He takes him down, grabbing his enemy in one hand and a stray arrow in another. Darhk baits him, knowing Oliver can’t bring himself to kill his foe if he wasn’t even willing to kill the man who murdered his mother.
But, Oliver reasons, he had a choice with Slade. With Darhk, there is only one option. So he stabs Damien Darhk dead, ending the battle, and, collectively with the rest of his team, stopping a tiny thing known as Armageddon from unleashing upon the entire planet.
Recuperating back at base, the near-world ending event has given much of the team pause, allowing them to reflect on the state of their lives. Frankly, many of them aren’t too fond of where they find themselves.
Quentin is going to head out of town with Donna, his suspension from the police force now a little more permanent. Thea has to wonder who she really is if she’s willing to threaten the life of a little girl, Darhk’s daughter, in this line of work, and so she needs some time before she loses herself.
So it comes down to the original three, Diggle, Felicity, and Oliver. That is until Diggle tells Oliver he too needs some time away. Lyla may understand why he killed Andy, but John still doesn’t quite understand it. He wants to take this moment to figure out where he went off the tracks so he can get back on them. So he’s re-enlisting in the army, a decision Lyla clearly looks unpleased with, but one John obviously believes is necessary.
On the Island
Season 4’s flashbacks end with a final showdown between Reiter and Taiana, the former dying with the help of a thrown knife from Oliver after Reiter attempts to sap the life and power from Taiana. Yet Taiana then asks Oliver to kill her because she can feel the power of the idol consuming her. She sees no other option, and so Oliver kills her, only to be found by a bunch of her fellow former prisoners.
They’re primed to kill Oliver, but he explains what happened, that Reiter destroyed the plane of prisoners which almost escaped. He offers them another way off the island after they dig a grave for Taiana, that way being the assistance of Amanda Waller and Argus.
She comes, offering him the ability to continue working for her, but he has a promise to fulfill. He and Taiana made a pact that, should either of them die on the island, they would visit the other’s loved ones. So it looks like Oliver’s heading off to Russia in season 5’s flashbacks, which will hopefully find some more thematic and narrative resonance than the disappointing flashbacks did this season.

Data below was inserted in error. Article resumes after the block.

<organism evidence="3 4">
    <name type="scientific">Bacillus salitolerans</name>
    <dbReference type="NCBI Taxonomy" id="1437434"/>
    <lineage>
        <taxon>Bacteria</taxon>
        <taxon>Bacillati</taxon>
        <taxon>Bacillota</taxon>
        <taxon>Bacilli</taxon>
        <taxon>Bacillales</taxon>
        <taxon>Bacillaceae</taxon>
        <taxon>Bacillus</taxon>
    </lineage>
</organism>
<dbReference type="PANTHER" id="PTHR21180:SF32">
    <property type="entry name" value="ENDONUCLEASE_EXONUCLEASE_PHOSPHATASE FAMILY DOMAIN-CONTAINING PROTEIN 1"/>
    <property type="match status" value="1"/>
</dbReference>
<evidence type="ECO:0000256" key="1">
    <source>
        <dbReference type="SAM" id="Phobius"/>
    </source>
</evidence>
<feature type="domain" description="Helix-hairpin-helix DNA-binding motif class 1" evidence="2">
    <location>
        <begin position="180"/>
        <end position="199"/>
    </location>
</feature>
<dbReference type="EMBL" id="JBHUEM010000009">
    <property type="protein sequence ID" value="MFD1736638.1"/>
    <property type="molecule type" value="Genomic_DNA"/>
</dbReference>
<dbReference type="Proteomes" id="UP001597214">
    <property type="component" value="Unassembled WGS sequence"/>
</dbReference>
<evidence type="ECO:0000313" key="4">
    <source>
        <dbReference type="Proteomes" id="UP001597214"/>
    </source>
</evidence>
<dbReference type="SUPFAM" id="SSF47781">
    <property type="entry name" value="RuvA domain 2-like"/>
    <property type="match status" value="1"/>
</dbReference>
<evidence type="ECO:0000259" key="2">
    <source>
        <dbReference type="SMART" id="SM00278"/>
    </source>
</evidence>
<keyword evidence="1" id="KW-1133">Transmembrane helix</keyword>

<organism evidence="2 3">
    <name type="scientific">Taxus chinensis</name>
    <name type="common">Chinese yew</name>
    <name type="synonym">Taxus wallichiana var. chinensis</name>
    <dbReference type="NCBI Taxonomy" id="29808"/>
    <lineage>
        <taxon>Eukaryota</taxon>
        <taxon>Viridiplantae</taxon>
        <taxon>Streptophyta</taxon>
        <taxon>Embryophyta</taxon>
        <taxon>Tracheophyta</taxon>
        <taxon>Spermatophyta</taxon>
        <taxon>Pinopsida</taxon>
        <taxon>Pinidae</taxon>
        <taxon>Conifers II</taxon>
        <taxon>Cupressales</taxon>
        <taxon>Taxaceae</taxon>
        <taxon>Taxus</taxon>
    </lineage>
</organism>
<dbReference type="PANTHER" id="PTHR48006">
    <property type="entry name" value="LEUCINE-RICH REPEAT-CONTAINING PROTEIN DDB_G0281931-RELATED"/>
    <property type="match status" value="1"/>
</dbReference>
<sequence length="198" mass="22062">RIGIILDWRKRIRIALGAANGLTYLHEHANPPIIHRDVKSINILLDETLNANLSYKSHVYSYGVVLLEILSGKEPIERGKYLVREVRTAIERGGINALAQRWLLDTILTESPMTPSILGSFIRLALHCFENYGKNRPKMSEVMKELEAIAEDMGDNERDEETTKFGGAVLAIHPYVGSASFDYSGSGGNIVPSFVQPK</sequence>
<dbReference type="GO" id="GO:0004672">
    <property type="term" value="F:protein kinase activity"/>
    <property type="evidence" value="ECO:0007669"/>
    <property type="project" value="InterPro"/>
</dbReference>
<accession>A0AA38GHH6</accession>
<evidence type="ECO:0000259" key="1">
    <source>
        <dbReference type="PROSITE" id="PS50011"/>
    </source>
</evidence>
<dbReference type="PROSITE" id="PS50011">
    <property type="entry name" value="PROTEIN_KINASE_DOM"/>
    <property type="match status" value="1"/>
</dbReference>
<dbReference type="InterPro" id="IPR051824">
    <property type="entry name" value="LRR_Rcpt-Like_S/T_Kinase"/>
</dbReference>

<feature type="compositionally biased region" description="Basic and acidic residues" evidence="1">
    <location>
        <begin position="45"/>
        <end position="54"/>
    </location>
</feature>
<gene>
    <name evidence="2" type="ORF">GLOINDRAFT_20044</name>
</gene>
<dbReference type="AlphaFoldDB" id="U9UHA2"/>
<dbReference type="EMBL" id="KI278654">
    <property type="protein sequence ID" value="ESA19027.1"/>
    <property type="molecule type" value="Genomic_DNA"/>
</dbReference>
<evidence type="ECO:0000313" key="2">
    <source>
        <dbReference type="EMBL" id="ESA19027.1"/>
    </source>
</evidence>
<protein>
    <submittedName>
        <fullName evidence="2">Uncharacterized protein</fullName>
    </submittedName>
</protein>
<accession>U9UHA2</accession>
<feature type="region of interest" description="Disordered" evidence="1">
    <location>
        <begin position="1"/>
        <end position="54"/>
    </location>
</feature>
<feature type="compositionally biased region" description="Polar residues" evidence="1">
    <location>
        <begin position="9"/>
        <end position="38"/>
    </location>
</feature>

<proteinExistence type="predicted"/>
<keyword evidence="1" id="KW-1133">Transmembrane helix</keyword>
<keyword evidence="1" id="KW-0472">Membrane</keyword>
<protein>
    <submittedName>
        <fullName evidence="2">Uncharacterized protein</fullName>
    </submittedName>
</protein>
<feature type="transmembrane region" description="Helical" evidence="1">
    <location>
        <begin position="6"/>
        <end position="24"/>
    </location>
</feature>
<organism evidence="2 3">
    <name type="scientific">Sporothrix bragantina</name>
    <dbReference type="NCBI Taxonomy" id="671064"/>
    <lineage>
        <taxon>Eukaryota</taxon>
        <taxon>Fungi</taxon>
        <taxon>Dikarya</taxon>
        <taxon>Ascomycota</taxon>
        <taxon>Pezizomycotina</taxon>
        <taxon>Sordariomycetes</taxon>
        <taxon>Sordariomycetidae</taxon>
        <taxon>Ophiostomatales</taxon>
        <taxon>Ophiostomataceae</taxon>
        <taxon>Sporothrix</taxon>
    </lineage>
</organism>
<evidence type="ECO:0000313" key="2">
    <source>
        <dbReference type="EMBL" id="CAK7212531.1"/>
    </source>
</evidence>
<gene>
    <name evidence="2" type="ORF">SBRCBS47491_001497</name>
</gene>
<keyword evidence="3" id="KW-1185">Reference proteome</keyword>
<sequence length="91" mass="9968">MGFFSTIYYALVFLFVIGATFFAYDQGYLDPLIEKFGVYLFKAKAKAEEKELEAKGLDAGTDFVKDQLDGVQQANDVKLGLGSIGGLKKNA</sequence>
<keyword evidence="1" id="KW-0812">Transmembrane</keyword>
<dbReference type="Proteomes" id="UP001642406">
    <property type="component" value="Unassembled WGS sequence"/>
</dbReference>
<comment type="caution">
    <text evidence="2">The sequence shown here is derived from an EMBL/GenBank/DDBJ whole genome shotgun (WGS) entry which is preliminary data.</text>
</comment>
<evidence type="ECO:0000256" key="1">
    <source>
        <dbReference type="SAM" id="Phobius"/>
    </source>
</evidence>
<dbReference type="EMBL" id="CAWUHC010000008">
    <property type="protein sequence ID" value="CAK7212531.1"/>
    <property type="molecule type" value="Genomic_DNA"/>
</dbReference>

While that trajectory to Russia seems quite obvious in the flashbacks, things are less unclear in the present day. The fracturing of Team Arrow, at least for the moment, leaves Oliver in a puzzled state himself. While visiting Laurel’s grave, Felicity helps him to see that he’s at war with himself — he’s having trouble reconciling the man who killed Damien Darhk and the man who stood among the people and offered them hope.
He then gets a call that, at least for the moment, gives him some purpose. It’s just an interim position, but Oliver is sworn in as mayor of Star City. He now has two ways of inspiring the people and battling whatever threats come their way (threats which the season finale doesn’t seem interested in necessarily hinting at).
He returns to base, ready to protect Star City seemingly on his own. He’s not alone, though. Felicity returns to stand with him amid the rubble of the Arrow homebase and, really, the rubble of Star City in the wake of Darhk.
They have quite the mess waiting for them, but together — united — they can rebuild.
And so ends Arrow’s fourth season, one that at times hinted at the promise of the show’s glory days but often was almost as at odds with itself as Oliver is with himself. The show seemed as unengaged with the flashbacks as viewers, the season-long arc dipped in and out of properly building up Darhk’s presence and his plans, and the many dour notes the season hit felt at odds with Oliver’s personal endeavors to provide hope.
Still, the finale seems aimed at addressing that last point, of not just instilling hope again in the people of Star City but in the viewers as well. It certainly sets up the possibility of a back-to-basics approach in season 5 that could harken back to the highpoints of the series. Star City can rebuild, and hopefully watching it do so will be worth the wait when Arrow returns in the fall.